Early August is the time to make a decision about pasture use for stockpiling and winter grazing. The pasture grass best suited for winter stockpiling is tall fescue because it will deteriorate less and retain quality longer than other grasses over the winter period. Stockpiling is simply letting pastures grow and accumulate forage that will be grazed at a later date. The process is straight-forward: take a last grazing pass and then clip the pasture paddock at a 3-4 in. height. Apply some nitrogen fertilizer ahead of a rain to get some additional dry matter accumulation, and then let the forage grow until the end of the growing season. While the actual mechanics of stockpiling are fairly simple, the actual decision to stockpile may not be as simple.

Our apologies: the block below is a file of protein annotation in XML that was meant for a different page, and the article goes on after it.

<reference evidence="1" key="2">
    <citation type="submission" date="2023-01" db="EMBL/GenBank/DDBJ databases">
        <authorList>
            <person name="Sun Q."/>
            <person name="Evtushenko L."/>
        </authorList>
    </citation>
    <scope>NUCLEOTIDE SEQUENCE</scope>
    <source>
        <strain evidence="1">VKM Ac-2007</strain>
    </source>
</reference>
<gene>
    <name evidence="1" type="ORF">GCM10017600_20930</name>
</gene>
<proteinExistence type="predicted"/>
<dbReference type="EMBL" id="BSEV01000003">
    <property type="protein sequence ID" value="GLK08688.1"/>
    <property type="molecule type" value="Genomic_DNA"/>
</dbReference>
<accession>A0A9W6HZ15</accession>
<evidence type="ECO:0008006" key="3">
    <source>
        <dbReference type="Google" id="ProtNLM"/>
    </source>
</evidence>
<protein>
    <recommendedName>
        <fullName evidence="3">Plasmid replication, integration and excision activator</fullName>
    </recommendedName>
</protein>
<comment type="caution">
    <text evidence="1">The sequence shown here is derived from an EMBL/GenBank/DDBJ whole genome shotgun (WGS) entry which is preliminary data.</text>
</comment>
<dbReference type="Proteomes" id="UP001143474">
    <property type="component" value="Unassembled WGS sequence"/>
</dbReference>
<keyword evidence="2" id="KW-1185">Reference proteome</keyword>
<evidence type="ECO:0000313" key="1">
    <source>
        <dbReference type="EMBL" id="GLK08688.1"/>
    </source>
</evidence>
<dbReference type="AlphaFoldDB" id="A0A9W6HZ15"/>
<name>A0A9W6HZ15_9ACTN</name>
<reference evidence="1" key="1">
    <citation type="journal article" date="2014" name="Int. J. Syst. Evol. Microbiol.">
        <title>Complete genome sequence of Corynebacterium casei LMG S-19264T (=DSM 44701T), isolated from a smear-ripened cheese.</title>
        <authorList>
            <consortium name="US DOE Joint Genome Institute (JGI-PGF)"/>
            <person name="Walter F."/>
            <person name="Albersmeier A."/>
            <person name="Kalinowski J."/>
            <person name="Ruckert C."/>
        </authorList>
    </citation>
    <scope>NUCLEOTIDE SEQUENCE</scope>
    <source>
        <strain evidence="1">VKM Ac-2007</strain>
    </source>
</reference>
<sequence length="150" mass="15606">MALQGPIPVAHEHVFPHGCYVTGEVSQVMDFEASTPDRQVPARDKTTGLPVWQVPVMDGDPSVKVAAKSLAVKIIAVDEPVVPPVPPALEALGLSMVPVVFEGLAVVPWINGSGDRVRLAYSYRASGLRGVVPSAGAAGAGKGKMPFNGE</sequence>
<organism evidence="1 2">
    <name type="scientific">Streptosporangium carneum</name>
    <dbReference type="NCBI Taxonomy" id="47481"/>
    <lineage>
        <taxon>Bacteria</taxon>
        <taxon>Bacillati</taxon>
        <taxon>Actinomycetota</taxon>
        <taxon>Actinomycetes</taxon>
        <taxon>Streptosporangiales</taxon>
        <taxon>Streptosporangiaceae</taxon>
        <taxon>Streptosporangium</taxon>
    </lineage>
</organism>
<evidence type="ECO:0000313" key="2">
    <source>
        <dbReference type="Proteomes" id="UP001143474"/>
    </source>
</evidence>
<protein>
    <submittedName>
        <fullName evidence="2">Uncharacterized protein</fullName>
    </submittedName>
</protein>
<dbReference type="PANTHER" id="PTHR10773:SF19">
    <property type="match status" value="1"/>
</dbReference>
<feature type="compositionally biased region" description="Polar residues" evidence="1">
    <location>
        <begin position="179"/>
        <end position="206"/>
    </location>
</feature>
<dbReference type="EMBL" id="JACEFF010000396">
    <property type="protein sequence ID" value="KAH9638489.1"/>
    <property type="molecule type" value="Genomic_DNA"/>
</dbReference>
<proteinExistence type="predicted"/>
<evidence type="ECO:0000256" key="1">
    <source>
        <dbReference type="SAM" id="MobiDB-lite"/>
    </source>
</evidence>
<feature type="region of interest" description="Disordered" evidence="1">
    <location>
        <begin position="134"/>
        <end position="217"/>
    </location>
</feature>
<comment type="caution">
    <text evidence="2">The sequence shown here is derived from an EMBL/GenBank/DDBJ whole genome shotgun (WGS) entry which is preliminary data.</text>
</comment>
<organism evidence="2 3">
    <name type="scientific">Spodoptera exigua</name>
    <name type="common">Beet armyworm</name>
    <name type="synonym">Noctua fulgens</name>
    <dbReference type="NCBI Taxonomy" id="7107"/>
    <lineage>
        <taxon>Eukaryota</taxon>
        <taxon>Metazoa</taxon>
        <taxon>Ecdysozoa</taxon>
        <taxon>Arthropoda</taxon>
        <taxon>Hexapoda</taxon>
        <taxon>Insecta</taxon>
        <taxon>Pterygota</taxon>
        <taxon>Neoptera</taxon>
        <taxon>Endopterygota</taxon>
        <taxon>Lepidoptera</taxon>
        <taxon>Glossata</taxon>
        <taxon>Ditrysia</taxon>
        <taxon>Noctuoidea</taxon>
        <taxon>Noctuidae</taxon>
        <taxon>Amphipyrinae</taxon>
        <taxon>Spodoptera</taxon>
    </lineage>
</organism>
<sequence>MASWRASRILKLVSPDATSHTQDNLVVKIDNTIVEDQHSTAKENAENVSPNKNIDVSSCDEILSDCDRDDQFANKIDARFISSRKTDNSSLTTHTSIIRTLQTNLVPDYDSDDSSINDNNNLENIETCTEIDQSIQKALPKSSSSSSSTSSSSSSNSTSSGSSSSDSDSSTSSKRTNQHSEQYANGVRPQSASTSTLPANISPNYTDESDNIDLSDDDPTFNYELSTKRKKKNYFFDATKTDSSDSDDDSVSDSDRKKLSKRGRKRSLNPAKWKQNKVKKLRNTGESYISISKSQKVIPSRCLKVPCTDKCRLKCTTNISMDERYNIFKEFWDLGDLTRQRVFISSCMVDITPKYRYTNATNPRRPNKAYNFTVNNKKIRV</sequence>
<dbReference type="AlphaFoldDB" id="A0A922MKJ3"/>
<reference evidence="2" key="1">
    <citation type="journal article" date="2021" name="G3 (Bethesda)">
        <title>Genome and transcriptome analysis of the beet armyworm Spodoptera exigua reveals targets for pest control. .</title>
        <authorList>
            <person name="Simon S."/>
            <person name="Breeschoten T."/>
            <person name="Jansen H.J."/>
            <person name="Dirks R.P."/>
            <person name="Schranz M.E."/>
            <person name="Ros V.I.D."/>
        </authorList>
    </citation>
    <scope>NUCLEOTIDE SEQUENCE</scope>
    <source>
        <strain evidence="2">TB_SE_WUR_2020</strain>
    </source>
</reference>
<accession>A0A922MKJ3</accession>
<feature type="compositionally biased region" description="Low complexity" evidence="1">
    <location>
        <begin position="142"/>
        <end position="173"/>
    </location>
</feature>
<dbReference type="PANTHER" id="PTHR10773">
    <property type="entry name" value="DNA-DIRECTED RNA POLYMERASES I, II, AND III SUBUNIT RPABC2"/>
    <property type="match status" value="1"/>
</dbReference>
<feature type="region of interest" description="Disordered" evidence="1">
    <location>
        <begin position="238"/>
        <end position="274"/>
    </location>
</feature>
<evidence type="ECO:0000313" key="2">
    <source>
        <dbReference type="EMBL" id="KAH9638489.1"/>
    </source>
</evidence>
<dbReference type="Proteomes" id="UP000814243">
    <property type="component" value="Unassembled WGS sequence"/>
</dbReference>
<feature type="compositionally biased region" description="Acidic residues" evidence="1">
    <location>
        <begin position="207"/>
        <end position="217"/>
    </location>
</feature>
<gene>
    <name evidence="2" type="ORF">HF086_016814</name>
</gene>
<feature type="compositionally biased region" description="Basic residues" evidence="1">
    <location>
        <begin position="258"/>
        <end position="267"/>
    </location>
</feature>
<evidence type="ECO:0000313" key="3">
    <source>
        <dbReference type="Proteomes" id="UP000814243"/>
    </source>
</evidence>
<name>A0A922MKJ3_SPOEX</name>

Generally stockpiling a pasture for winter grazing is advocated for economic reasons. The highest cost of maintaining a cowherd in the winter months is stored-feed cost, in particular, the cost of feeding hay. Grazing, on the other hand, is the lowest-cost method of feeding a cow. To get an idea of the economics at work, compare the cost of hay to the cost of stockpiling forage.

To read the entire article, link here.

Check out additional resources on this topic from BEEF magazine:

Stockpiled Savings

Swath Grazing Can Extend Grazing, Cut Feed Costs

Swath Grazing

Selecting Forages For Swathing